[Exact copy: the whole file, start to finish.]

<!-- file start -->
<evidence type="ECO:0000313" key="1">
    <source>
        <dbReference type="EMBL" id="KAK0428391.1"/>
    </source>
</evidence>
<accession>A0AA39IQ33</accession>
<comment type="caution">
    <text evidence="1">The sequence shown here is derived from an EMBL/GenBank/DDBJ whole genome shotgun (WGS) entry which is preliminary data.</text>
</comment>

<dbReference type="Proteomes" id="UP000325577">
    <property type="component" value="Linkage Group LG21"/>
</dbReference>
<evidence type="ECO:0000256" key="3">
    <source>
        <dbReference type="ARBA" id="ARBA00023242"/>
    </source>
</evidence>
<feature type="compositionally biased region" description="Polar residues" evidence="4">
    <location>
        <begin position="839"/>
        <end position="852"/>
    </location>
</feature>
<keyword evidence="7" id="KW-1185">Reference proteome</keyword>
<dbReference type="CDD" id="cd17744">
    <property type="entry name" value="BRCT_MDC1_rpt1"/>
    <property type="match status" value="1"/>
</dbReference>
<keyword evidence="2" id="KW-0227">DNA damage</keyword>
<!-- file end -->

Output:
<evidence type="ECO:0000313" key="1">
    <source>
        <dbReference type="EMBL" id="KAK0428391.1"/>
    </source>
</evidence>
<accession>A0AA39IQ33</accession>
<comment type="caution">
    <text evidence="1">The sequence shown here is derived from an EMBL/GenBank/DDBJ whole genome shotgun (WGS) entry which is preliminary data.</text>
</comment>

<dbReference type="Proteomes" id="UP000325577">
    <property type="component" value="Linkage Group LG21"/>
</dbReference>
<evidence type="ECO:0000256" key="3">
    <source>
        <dbReference type="ARBA" id="ARBA00023242"/>
    </source>
</evidence>
<feature type="compositionally biased region" description="Polar residues" evidence="4">
    <location>
        <begin position="839"/>
        <end position="852"/>
    </location>
</feature>
<keyword evidence="7" id="KW-1185">Reference proteome</keyword>
<dbReference type="CDD" id="cd17744">
    <property type="entry name" value="BRCT_MDC1_rpt1"/>
    <property type="match status" value="1"/>
</dbReference>
<keyword evidence="2" id="KW-0227">DNA damage</keyword>